The Women of Rodef Sholom sponsored Chai Mitzvah class last week was inspiring! Our lovely teacher, Claire Mikowski, is an amazing Jewish Educator. Claire is so informed, but insists she learns just as much from us, her students. The topic for our most recent class was Patience. Other topics include: Generosity, Wisdom, Gratitude, Trust and Spiritual Friendship.
What is Chai Mitzvah? Chai Mitzvah is a program designed for adults to explore and expand their Jewish life through study, spirituality, and social action. The Women of Rodef Sholom Sisterhood sponsors several Chai Mitzvah classes a year. The basis of the WRS Chai Mitzvah program has a special focus of Mussar.
, has an excellent explanation of Mussar:
Mussar, Leonard Felson explains, is a Jewish practice for self-improvement “which focuses on living a more conscientious life and heightening awareness of the world and one’s responsibilities; in short, becoming more of a mensch.” Another way to put it is that Mussar aims to help us become more holy, and more whole.
Because Jewish tradition sets such high standards for human behavior, leading thinkers in previous generations took it upon themselves to help us identify the areas in which we personally excel and fall short, and guide us in making strengths out of our weaknesses. This strand of Jewish thought and practice began to emerge in the 10th century and became a full-fledged movement in the Jewish world of 19th-century Lithuania. Until recently, Mussar existed only in the Orthodox community, which explains why members of other denominations have been little exposed to its teachings and practices.
Although the focus of Mussar is on personal spiritual development, it is not a selfish or self-interested activity. Mussar teachers insist that we are assigned our spiritual curriculum in life—addressing those inner traits (middot) that need balancing—so we can struggle to become more whole: but not just for our own sake. If you are habitually impatient, then developing patience will not only improve your own life; it is your assignment to make the world a more patient place. If you are more often stingy than generous, then generosity is your assignment on behalf of your soul and the world. And so on, through the full range of traits.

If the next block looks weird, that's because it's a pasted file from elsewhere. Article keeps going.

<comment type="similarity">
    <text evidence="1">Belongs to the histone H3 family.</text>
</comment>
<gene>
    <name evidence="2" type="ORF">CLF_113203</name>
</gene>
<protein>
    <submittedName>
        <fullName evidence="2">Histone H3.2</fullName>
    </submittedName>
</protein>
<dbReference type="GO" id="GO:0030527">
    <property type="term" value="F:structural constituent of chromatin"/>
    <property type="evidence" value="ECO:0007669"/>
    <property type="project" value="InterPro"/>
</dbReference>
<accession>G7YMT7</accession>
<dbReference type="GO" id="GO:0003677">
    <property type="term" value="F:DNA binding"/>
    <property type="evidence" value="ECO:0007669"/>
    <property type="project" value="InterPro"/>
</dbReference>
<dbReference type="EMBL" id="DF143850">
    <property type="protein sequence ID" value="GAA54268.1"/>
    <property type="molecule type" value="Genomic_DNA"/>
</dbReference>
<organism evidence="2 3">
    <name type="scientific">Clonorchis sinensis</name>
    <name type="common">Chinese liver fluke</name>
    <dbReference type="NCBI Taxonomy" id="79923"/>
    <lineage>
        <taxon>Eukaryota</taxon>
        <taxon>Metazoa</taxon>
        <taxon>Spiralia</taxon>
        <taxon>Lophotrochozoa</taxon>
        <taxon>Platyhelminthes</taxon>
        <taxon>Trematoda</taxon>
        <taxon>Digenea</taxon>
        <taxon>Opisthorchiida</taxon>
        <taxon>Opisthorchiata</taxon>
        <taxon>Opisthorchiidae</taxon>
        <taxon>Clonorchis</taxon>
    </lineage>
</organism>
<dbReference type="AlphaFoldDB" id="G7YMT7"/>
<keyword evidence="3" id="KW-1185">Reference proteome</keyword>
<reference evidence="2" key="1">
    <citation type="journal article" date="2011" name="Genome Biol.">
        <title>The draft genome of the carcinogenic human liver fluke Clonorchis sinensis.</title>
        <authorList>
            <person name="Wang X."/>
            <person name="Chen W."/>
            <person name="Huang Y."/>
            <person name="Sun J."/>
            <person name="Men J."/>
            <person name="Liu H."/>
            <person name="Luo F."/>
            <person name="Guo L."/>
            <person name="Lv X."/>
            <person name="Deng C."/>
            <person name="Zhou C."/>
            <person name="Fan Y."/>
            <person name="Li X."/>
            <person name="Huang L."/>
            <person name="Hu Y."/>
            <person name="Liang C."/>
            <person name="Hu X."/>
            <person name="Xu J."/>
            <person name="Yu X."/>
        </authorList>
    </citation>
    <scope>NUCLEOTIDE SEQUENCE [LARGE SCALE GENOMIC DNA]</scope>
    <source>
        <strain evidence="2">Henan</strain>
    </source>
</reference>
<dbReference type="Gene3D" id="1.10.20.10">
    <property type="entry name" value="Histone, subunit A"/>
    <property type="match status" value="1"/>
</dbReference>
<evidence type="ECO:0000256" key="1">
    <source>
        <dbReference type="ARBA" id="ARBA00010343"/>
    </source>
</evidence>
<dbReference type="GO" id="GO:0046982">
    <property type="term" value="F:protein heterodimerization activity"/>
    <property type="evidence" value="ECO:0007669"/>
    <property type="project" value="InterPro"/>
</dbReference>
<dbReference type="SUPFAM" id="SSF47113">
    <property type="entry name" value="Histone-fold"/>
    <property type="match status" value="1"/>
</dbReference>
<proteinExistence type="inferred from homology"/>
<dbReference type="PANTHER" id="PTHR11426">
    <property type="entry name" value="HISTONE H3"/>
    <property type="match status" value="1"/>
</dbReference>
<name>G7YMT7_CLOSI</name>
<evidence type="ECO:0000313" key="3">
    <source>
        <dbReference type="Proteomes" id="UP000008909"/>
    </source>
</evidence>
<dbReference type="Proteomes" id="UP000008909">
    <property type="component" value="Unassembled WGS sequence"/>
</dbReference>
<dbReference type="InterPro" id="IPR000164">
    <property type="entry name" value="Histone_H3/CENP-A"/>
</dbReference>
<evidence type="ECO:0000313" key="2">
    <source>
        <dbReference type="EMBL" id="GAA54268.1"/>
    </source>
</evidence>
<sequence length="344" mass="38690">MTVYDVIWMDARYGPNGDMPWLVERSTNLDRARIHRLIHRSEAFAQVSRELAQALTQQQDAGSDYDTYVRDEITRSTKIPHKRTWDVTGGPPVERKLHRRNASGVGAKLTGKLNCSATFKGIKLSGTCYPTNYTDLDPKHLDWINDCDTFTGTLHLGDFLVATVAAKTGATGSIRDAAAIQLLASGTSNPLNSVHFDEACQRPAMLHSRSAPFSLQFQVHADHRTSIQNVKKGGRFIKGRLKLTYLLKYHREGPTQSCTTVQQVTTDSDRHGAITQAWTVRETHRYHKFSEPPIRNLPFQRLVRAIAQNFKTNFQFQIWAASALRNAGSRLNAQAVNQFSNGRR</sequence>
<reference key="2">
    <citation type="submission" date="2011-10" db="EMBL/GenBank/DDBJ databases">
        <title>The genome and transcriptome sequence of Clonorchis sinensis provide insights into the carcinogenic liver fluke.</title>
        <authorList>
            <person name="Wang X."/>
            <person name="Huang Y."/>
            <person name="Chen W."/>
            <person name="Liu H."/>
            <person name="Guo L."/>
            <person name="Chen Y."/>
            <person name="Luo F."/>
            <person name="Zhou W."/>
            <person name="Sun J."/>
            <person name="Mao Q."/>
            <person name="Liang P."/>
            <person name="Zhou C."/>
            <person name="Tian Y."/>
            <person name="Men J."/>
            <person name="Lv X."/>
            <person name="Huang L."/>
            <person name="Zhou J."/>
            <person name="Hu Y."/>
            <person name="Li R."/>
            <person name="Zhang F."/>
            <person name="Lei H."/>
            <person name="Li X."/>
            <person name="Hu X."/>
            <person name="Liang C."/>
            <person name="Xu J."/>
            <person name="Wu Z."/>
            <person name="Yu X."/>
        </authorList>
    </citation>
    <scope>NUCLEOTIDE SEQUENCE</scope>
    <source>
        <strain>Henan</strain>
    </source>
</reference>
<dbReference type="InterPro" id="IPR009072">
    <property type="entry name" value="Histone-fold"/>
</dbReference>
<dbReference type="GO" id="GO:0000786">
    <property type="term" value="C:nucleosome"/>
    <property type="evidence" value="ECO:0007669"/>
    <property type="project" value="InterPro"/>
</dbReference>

For this week’s study, we began with a quote from Rabbi Zelig Pliskin’s book
Patience: Formulas, Stories and Insights.
“The essence of patience is to live in the present. We are impatient because we want to be in the future faster than reality will take us there…Since we will generally be in the exact same place whether we will experience patience or impatience, it makes it easier to choose to be patient.”
Patience – Savlanut
“Woe to the pampered person who has never been trained to be patient. Either today or in the future he is destined to sip from the cup of affliction.” – Rabbi Menachem Mendel Leffin, Cheshbon Ha-Nefesh
As RJ magazine author Gary Shaffer describes, rush-hour commuting can easily ignite impatience. You need to be somewhere and the person in front of you is moving too slowly, or the traffic is jammed. Or it’s just your luck to arrive at the one ticket counter staffed by a trainee.
Actually, the cause of our impatience is never the situation itself, though that is how it appears to us. A situation that infuriates us might not cause the slightest bit of concern to another person who doesn’t approach it brandishing the same fuse as we do. We experience impatience only when we strain against a situation we cannot control.
The Hebrew term for patience, savlanut, is made from the three-letter root samech-lamed-nun [S-L-N ] shared by the following words:
(burden or load)
(a porter or carrier)
Seeking out the common element in all these words teaches us a fundamental lesson about patience, as Jewish tradition would have us understand it. Being patient does not mean that you are in a completely calm and unruffled state of mind, but rather that you are able to bear the burden of your hostile and explosive feelings without reacting. Think of your emotional load as a heavy suitcase, and you as the porter who can take it on his shoulder to bear the burden.
Claire led our small class through readings, questions, and discussions. Via our study guide we explored Learning to Wait, Responding with Anger, The Results of Patience, Maintaining Patience Through Trials and Tribulations, Cultivating Patience with Oneself, and A Gift of Patience. In just two hours, I felt our time together filled me with learning and wonderful ideas to begin a better practice of Patience.
I hope you’ll join us for our final Chai Mitzvah class of the season, on Thursday, May 9 from 7-9pm, in the Temple Inner Conference Room. Claire will lead us in learning about Teshuvah, which means Turning or Returning.